In 2015, Mullings was among the 32 scholars named as Andrew Carnegie Fellows in the program’s first year.
Mullings also has a longstanding interest in social movements. With her late husband Manning Marable, she compiled Let Nobody Turn Us Around: Voices of Resistance, Reform, and Renewal (Rowman and Littlefield 2000, 2005), a widely used text in African American studies as well as Freedom: A Photographic History of the African American Struggle, (Phaidon Press 2002). Her edited volume, New Social Movements in the African Diaspora: Challenging Global Apartheid, (Palgrave MacMillan, 2009) was the foundation for her current projects, which are discussed in the next section.
Mullings’ research has been funded by the National Science Foundation, the Centers for Disease Control and Prevention, the Kellogg Foundation and the Wenner-Gren Foundation for Anthropological Research. She has been awarded the Society for the Anthropology of North America Prize for Distinguished Achievement in the Critical Study of North America and the French-American Foundation Prize: Chair in American Civilization, École des Hautes Études en Sciences Sociales, Paris, France. In addition, she has served on the editorial boards of numerous academic journals and on the Executive Boards of the American Ethnological Society and the American Anthropological Association and as President of the American Anthropological Association from 2011 to 2013.
“Presidential Address: Anthropology Matters,” American Anthropologist, 117(1):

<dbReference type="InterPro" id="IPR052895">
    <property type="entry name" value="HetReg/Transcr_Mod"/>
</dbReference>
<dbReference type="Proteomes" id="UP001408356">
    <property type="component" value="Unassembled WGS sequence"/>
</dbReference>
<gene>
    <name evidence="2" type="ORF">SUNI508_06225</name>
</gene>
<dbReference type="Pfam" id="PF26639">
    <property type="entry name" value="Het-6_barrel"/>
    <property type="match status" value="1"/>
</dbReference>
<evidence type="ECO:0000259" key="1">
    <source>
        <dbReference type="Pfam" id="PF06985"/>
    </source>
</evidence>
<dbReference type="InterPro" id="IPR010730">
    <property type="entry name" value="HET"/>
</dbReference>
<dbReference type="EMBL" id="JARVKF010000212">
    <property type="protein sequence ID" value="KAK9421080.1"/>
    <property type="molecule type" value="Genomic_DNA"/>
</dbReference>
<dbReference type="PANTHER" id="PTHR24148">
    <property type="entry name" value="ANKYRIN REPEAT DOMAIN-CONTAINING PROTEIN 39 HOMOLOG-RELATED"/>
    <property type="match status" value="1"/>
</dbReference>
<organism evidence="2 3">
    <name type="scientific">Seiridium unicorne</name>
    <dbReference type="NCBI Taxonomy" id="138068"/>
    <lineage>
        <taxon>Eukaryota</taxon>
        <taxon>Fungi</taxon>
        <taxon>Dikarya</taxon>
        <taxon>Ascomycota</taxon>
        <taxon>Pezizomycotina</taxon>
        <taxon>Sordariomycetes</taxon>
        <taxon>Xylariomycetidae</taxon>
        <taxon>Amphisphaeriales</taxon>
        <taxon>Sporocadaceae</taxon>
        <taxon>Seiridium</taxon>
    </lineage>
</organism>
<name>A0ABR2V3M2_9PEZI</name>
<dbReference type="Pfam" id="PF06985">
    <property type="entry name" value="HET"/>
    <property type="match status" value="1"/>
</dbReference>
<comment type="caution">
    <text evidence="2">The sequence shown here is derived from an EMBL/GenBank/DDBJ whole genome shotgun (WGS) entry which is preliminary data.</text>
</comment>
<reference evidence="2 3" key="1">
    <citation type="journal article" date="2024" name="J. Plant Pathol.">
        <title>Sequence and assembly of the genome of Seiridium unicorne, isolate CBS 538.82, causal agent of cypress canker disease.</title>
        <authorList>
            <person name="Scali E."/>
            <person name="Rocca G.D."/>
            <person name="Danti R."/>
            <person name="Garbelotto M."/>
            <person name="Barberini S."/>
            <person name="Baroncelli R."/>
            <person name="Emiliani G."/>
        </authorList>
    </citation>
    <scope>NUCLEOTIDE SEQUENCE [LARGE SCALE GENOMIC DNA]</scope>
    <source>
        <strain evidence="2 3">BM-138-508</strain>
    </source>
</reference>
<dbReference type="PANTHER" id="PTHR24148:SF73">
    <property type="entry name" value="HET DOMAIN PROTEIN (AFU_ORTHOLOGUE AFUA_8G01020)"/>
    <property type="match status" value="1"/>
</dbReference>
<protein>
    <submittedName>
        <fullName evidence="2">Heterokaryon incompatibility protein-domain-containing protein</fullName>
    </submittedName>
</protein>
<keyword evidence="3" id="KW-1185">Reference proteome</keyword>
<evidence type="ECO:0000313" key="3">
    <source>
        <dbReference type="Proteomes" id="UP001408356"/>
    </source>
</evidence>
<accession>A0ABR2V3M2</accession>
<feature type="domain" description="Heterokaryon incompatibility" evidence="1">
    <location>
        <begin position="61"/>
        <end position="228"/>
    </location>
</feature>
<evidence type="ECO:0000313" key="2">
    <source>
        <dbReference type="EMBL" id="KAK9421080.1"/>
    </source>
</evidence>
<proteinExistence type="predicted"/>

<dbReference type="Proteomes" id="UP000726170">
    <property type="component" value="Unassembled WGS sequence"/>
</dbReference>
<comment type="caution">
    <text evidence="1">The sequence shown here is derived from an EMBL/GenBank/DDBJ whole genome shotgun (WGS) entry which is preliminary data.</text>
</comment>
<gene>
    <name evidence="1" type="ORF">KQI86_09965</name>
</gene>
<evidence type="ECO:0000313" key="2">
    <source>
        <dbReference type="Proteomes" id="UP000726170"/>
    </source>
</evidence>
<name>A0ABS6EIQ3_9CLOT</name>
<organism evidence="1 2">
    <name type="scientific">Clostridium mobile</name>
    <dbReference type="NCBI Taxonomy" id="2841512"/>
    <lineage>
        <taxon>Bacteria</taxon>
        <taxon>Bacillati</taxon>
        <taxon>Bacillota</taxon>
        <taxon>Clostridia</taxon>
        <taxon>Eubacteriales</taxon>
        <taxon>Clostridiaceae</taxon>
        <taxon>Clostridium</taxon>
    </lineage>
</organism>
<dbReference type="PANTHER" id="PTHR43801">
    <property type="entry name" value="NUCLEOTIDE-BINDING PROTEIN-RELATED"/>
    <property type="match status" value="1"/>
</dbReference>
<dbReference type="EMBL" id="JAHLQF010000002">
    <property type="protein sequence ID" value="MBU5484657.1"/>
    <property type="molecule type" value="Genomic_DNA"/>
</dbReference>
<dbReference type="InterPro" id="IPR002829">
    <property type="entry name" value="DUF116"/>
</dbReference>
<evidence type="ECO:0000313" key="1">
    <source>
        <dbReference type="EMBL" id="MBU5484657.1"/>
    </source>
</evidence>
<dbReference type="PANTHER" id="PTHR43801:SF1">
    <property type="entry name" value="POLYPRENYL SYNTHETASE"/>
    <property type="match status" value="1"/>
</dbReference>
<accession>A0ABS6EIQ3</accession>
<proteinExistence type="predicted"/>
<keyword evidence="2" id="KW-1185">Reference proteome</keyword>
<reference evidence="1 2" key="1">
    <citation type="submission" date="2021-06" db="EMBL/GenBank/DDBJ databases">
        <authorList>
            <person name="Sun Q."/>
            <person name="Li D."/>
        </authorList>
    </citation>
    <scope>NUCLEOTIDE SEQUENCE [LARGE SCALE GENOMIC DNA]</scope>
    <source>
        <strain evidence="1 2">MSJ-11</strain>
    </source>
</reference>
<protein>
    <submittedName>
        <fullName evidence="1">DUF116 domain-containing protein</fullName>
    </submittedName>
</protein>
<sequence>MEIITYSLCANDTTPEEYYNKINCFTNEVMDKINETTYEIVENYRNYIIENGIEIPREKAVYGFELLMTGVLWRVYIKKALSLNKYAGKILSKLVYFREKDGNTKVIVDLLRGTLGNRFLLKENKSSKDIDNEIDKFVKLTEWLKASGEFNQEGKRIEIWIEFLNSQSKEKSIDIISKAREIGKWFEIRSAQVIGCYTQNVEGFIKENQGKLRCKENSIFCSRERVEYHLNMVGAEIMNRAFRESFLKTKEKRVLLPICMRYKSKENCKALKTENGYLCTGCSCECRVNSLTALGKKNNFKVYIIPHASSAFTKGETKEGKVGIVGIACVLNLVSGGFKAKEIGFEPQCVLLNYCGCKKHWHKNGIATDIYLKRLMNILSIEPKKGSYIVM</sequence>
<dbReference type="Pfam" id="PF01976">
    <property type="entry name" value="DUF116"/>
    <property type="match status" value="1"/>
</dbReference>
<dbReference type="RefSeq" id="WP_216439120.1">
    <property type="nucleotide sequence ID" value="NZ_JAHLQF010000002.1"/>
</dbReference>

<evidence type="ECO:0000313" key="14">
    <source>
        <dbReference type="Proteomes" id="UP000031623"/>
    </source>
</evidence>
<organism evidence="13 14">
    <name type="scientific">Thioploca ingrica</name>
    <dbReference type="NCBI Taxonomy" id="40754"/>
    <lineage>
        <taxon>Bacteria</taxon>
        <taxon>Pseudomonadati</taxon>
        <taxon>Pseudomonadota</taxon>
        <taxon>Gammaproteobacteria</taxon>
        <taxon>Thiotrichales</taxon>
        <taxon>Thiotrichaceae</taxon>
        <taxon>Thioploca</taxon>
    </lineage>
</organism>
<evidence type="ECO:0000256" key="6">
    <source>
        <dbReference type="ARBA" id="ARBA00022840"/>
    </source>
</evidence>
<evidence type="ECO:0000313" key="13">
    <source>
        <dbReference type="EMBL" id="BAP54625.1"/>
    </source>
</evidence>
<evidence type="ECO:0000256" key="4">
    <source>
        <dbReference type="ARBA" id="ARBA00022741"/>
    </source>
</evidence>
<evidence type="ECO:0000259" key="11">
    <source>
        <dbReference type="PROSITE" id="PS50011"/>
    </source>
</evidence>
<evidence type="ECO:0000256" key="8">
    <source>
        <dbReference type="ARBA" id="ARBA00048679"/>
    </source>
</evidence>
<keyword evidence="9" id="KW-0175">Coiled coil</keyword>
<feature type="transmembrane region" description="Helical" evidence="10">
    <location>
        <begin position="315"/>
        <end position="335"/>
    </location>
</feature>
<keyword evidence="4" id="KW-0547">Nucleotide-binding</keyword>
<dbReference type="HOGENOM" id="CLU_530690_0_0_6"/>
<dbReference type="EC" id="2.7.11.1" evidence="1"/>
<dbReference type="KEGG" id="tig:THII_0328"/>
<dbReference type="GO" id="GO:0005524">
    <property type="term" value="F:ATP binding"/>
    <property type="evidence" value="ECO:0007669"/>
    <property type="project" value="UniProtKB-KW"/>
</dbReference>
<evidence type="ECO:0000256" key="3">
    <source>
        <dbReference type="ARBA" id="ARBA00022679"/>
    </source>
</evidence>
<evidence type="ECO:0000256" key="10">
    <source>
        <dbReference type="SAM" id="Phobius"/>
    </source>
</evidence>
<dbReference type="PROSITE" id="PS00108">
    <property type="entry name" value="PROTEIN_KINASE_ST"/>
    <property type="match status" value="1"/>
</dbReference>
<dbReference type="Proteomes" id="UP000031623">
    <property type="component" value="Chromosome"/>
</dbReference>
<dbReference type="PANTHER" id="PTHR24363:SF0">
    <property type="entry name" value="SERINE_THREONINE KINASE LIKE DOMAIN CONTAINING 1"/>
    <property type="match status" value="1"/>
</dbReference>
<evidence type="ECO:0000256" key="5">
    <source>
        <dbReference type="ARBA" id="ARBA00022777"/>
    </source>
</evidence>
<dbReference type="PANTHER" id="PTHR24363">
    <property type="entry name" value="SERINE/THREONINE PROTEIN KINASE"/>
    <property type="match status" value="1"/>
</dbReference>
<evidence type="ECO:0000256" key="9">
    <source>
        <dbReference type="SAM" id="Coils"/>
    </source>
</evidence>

“Movement, Migration and Displacement: What Can Anthropologists Contribute to the Public Discourse?” American Anthropologist 116 (1):147-48
New Social Movements in the African Diaspora: Challenging Global Apartheid, editor, New York: Palgrave MacMillan, 2009.
Let Nobody Turn Us Around: An Anthology of African American Social and Political Thought from Slavery to the Present, Second Edition, (co-editor with Manning Marable) Lanham, MD: Rowman and Littlefield, 2009.
Gender, Race, Class and Health: Intersectional Approaches (co-edited with Amy Schulz), San Francisco: Josser-Bass, 2006.
“Resistance and Resilience: The Sojourner Syndrome and the Social Context of Reproduction in Central Harlem,” Transforming Anthropology, 13(2): 79-91, 2005.
“Interrogating Racism: Toward an Antiracist Anthropology,” Annual Review of Anthropology, 34: 667-93, 2005.
“Globalization and Race: Racialization from Below,” Souls: A Critical Journal of Black Politics, Culture and Society, 6(2): 1-9, 2004.